“I said, ‘I will guard my ways that I may not sin with my tongue;’”
Sometimes we can feel overwhelmed with what it means to follow in the way of Jesus. We may think that if we become familiar with the entire Bible, then we will know what to do and how to live, but the Bible is a big book and parts of it may seem to contradict other parts; it can get complicated and challenging. On a recent retreat at St. Columba’s Episcopal Church in Inverness I picked up a book written by that church’s resident priest, Rev. Vincent Pizzuto. I have been reading short sections of this book, Contemplating Christ: The Gospels and the Interior Life, each morning during my devotional “chair” time and recently a story Pizzuto told really caught my attention. He recounts that during the time of the Desert Mothers and Fathers Abba Pambo, a young apprentice approached one of the Elders to learn a psalm. The Elder began to read from Psalm 39 but as soon as he completed the first part of the first verse, “I said, ‘I will guard my ways that I may not sin with my tongue;’” Abba Pambo departed without waiting to hear any more. Six months later when he visited the Elder again he was admonished for his long absence and Pambo replied that he had been gone so long because “he had given himself over completely to the one verse . . . but confessed that he had “still not been successful in fulfilling it.”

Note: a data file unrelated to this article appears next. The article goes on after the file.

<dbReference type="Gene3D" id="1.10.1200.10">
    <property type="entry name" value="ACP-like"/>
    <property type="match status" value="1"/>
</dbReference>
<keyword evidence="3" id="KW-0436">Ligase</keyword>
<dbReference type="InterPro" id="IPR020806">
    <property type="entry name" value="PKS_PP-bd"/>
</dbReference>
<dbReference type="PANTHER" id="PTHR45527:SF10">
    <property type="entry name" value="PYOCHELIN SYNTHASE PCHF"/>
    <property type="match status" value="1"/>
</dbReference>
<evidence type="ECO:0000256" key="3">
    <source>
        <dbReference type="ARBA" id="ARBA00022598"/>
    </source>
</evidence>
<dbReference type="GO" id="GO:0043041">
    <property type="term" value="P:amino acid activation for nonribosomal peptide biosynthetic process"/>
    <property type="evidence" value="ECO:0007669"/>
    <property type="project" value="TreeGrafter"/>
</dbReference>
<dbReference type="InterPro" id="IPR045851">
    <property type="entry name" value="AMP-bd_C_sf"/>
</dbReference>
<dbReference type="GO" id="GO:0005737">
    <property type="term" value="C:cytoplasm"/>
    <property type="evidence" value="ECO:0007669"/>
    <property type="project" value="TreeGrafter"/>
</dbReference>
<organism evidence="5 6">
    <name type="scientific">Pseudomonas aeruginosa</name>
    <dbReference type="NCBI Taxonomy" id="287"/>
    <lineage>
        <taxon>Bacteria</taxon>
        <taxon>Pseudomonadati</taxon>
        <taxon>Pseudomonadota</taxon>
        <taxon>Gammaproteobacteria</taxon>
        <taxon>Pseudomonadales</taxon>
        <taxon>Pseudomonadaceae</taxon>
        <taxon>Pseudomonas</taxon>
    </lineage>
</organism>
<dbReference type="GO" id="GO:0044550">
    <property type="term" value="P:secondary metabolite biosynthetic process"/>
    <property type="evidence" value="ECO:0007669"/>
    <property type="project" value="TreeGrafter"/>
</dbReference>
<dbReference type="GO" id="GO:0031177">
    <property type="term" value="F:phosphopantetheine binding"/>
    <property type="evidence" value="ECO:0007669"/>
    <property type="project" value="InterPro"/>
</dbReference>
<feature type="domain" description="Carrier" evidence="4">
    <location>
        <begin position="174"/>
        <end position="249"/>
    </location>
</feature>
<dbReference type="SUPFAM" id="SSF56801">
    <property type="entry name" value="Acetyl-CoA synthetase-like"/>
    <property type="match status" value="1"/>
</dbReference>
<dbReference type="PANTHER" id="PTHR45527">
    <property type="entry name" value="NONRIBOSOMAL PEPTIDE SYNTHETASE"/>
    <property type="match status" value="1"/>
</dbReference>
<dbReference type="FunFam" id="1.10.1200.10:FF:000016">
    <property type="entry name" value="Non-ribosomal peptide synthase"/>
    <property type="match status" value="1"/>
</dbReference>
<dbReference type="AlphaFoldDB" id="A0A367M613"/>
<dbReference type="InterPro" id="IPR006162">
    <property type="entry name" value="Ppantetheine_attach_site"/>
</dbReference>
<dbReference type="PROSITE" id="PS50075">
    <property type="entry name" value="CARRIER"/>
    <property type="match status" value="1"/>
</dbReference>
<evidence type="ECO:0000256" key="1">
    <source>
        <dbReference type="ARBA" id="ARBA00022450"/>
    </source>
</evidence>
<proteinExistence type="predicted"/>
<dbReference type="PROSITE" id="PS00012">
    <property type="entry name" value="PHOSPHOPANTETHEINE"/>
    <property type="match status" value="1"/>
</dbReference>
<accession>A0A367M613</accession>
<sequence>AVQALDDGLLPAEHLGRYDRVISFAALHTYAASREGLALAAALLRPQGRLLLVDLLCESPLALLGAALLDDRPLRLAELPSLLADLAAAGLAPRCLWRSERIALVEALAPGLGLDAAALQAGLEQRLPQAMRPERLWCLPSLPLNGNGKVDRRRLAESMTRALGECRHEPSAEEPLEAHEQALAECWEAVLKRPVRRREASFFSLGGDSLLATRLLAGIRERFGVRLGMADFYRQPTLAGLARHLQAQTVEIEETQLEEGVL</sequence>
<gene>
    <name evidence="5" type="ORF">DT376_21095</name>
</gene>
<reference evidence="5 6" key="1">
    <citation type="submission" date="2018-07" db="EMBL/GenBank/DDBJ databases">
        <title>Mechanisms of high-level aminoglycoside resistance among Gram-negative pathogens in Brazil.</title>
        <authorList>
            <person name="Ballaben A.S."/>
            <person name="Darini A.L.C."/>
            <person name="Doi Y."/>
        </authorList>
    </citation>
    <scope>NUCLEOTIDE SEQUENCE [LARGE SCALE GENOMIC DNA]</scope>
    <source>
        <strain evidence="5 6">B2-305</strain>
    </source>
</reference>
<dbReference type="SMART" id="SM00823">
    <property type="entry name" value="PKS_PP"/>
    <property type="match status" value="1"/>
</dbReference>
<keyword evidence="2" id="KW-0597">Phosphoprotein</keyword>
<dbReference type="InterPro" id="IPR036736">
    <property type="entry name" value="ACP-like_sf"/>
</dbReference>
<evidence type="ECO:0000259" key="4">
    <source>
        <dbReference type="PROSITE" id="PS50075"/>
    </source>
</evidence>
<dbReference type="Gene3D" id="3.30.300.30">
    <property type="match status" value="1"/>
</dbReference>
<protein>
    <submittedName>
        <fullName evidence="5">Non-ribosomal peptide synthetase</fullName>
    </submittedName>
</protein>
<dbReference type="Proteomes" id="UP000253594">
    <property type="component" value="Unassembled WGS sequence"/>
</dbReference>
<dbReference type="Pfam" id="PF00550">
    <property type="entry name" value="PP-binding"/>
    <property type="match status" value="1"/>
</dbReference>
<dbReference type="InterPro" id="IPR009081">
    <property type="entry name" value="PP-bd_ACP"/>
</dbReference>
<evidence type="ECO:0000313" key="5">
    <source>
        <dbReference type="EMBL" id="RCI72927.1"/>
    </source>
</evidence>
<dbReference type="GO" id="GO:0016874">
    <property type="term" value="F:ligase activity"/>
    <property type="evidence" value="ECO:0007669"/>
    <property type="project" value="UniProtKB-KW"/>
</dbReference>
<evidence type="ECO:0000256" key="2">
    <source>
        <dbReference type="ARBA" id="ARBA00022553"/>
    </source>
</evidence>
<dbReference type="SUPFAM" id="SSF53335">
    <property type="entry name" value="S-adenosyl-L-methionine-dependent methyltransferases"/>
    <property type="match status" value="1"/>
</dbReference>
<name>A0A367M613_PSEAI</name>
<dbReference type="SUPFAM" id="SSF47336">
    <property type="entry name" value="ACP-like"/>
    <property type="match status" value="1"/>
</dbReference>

Vincent Pizzuto used this story to illustrate his belief that “Virtually every passage from Scripture contains within it the entire Gospel.” In order for Pambo to not sin with his tongue,
“he had to not think ill of [the other]. In order not to think ill of them, he had to not judge them. In order not to judge them, he had to be compassionate. In order to be compassionate, he first had to see his own need for compassion. In order to see his own need for compassion he had to admit of his own sinfulness. In order to admit of his sinfulness, he had to be humble. And in order to acquire true humility, he had to love God and his neighbor as himself. And upon this says Christ, ‘hang all the law and the prophets’ (Matthew 22:37-39).” (Pizzuto, page 33)
I think this idea that “Virtually every passage from Scripture contains within it the entire Gospel,” is worth contemplating. I’m sure we can all look for and find passages that refute this claim, but I encourage you instead to apply this thought to a favorite passage of yours. Rather than skip from one inspirational passage to another, try staying with just one for a period of time and see if it helps guide you more deeply in the way of Jesus.